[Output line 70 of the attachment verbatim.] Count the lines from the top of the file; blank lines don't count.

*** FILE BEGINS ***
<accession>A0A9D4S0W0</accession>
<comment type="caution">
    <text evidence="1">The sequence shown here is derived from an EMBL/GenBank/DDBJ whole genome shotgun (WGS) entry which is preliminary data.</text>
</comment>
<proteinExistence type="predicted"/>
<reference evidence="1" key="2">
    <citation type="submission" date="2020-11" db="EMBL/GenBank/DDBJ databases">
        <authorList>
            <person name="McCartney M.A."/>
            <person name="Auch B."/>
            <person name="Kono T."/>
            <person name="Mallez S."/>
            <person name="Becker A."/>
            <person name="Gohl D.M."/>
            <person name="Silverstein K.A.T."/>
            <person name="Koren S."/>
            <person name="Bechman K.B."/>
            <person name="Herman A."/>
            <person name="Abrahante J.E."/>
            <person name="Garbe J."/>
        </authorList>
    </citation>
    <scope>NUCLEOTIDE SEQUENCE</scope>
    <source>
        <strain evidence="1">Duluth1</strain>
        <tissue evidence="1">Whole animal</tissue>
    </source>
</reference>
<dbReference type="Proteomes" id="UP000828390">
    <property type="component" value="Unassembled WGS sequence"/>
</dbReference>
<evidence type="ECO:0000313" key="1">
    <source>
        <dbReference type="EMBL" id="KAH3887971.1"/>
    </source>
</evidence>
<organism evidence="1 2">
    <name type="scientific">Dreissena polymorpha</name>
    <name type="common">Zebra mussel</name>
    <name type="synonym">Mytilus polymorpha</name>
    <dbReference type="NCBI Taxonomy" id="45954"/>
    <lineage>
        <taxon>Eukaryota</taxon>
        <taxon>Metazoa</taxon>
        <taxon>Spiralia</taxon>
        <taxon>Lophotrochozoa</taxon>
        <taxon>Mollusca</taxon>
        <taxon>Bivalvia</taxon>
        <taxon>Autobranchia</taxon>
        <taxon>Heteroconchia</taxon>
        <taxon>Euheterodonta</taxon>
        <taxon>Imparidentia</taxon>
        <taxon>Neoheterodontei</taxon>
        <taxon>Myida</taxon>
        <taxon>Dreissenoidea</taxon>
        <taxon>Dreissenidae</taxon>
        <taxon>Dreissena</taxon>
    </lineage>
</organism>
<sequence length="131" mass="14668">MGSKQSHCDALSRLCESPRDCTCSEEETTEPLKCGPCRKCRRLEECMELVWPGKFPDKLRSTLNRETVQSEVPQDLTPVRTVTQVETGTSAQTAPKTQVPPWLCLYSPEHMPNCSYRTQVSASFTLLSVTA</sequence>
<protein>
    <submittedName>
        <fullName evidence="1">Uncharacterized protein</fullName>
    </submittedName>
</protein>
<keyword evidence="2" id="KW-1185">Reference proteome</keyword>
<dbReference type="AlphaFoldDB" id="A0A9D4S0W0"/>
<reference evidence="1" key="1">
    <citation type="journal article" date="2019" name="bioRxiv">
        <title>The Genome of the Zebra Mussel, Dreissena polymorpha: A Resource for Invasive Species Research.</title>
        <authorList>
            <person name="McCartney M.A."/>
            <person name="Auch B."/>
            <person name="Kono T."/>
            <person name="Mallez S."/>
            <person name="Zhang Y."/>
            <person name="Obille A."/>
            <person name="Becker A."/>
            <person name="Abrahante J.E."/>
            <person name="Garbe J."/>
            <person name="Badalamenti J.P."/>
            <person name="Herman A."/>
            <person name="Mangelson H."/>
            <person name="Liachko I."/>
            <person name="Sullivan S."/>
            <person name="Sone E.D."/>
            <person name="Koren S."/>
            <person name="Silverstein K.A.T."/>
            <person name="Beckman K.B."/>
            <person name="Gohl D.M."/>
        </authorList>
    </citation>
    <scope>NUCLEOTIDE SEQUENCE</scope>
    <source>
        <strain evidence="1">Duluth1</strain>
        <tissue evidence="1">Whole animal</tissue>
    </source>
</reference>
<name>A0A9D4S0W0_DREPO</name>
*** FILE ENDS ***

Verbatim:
        <title>The Genome of the Zebra Mussel, Dreissena polymorpha: A Resource for Invasive Species Research.</title>